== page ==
Society & Lifestyle
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|by Subhash Arora|
The very worst situations bring out the very best in some of us: that is what the Gujarat pogrom of 2002 did to Latifabano Mohammad Yusuf Getali, born in 1962. From the uneventful life of a Muslim housewife with four children to a relief and peace activist, she has walked a long mile. Braving the wrath of her conservative community, Latifabano has helped hundreds of Muslim women in the state gain access to relief and legal assistance.
The largely uneventful life that Latifabano had expected to lead was severely challenged during the Gujarat carnage following the riots in 2002. And she was at the riot epicenter: Godhra.
The 2002 Gujarat communal riots, which much of the media called a "State-sponsored genocide of the minority community", affected over 100,000 families. Thousands lost loved ones, were displaced, and rebuilt their lives from scratch. The conditions at the refugee camps were abysmal.
The atmosphere in the crowded relief camps, where Latifabano became a relief worker, was of incessant terror and apprehension. Several women, including Latifabano, became relief camp volunteers, looking after riot victims, including children, performing linking and managerial roles. Her performance as a camp volunteer was highly appreciated; her skill in assisting and supporting women was given due cognizance, despite so many others doing the same work. Activists from women's groups and human rights organizations that visited the camps encouraged her to continue the good work even after the camps were closed and the work ostensibly over.
Latifabano's work also involved disseminating information about various legal and human rights bodies and individuals to the local families who had survived the riots.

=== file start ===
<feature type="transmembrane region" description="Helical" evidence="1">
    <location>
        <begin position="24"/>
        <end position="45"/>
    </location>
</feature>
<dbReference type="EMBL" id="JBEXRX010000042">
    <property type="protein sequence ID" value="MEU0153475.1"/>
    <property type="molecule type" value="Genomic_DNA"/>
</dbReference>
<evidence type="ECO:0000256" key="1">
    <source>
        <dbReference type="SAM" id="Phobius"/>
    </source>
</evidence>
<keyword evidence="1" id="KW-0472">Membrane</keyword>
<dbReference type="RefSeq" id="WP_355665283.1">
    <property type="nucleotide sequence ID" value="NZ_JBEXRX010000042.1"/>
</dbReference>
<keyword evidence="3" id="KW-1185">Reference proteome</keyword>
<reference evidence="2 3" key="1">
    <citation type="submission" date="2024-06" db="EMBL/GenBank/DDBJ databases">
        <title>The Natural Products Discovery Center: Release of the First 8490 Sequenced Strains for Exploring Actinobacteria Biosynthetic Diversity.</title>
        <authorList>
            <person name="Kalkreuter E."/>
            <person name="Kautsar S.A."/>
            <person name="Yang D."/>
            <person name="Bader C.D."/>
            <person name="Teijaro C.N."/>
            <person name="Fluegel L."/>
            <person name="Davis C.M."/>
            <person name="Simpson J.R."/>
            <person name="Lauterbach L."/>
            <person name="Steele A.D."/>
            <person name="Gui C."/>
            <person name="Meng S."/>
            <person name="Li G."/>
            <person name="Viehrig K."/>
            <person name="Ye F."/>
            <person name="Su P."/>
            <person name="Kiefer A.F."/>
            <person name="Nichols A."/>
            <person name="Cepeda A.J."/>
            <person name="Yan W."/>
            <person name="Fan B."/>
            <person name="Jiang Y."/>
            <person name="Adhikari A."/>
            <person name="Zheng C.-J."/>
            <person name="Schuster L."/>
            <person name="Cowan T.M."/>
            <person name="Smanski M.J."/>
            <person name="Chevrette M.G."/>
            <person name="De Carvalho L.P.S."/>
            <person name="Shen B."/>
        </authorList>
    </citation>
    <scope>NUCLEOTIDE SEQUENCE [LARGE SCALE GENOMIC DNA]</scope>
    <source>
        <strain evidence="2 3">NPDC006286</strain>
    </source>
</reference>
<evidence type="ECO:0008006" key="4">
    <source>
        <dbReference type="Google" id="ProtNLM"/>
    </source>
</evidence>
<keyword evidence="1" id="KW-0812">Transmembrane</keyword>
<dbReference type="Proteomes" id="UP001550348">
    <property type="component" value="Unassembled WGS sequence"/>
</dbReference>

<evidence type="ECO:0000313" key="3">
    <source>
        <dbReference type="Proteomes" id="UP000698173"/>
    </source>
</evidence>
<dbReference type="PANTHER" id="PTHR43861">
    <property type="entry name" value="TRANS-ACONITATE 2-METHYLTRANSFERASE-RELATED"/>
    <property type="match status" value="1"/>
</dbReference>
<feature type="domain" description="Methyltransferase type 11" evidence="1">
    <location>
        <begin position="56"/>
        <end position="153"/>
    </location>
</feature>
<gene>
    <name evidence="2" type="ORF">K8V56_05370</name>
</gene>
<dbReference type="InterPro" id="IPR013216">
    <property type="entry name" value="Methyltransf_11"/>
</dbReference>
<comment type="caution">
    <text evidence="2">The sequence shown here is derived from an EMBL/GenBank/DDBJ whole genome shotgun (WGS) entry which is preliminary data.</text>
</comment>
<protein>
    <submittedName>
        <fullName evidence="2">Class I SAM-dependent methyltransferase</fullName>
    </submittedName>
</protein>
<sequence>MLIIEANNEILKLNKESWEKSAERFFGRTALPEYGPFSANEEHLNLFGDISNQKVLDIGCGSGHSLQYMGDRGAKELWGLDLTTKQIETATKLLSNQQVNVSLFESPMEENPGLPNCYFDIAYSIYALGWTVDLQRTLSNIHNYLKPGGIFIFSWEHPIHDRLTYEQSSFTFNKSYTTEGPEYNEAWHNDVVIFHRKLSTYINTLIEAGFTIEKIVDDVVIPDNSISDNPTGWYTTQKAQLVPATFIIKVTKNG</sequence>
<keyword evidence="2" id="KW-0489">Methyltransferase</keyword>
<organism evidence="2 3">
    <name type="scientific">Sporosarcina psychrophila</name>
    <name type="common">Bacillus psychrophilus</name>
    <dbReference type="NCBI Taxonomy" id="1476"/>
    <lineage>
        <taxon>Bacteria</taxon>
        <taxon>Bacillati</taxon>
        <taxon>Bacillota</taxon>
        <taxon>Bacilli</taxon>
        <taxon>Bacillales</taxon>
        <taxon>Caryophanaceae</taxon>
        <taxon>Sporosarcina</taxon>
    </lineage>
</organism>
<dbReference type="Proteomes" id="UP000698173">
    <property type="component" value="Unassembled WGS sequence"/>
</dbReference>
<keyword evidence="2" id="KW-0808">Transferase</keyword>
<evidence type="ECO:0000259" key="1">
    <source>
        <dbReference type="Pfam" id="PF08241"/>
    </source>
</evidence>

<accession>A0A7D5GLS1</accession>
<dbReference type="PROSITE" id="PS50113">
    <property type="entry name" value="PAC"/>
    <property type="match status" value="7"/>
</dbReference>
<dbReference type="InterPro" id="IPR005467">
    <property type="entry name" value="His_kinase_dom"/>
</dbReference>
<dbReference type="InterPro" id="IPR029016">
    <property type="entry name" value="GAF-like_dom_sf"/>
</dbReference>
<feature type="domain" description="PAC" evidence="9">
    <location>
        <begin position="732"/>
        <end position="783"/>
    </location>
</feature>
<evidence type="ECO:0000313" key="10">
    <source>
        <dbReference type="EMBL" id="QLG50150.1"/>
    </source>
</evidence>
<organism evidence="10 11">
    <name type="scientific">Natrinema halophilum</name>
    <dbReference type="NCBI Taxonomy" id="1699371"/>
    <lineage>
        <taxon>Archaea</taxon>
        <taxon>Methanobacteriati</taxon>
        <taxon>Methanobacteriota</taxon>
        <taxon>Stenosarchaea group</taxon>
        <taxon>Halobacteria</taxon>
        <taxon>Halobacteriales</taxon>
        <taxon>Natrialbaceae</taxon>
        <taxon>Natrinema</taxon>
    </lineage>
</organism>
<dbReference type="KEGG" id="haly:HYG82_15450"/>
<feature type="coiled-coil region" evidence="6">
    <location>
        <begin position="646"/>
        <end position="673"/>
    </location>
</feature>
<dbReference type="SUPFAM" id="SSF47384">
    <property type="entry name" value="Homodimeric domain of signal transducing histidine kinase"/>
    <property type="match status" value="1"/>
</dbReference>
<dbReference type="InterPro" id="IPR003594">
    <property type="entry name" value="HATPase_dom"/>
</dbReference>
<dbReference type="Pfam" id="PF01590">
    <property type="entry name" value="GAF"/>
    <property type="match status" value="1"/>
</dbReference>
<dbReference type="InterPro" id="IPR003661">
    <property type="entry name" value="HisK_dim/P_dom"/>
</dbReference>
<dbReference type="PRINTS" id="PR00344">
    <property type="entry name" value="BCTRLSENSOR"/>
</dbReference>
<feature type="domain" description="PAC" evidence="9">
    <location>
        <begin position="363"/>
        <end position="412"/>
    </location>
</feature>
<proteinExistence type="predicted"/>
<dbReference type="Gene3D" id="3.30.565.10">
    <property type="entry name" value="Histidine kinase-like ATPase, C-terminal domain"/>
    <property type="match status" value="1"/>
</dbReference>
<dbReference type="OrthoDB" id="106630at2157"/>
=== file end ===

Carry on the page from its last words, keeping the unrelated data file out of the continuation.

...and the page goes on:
When the relief camps eventually shut down, Latifabano started her own organization: the Al-Fazal Educational and Charitable Trust. Al-Fazal has been supporting underprivileged women, building their capabilities through information dissemination, and working tirelessly for peace between the majority Hindu and minority Muslim communities.
As Latifabano's organization was the first Muslim women's organization in Godhra, she faced the considerable wrath of the conservative Muslim community. But she continued undeterred, and the community gradually turned supportive. In the past couple of years, she has helped many families gain access to relief and legal assistance-in essence, bridging the gap between those working to help the affected and the victims themselves.
Her work has also enabled the starting of a dialogue between Hindu and Muslim women in Godhra, where seeking peace, under the circumstances, seemed like asking for a miracle. Latifabano's work has also inspired a number of women into examining the rest of their lives with a positive outlook.
Although statistics can be misleading in work of this kind, the success of this middleclass Muslim housewife can be gauged from the bean counter: 82 women who Latifabano helped avail of government schemes are now independent income generators; 80 women have been taught basic skills like knitting, stitching, and embroidery, and are economically self-sufficient; 100 women were educated under her adult education scheme and are now able to read and write; and 93 girls and boys are studying in the first grade in English-medium schools.
As one of that breed that has challenged the stereotype of Muslim women in India, Latifabano has shown immense courage and conviction in pursuing the cause of Muslim women and children within and outside her community.
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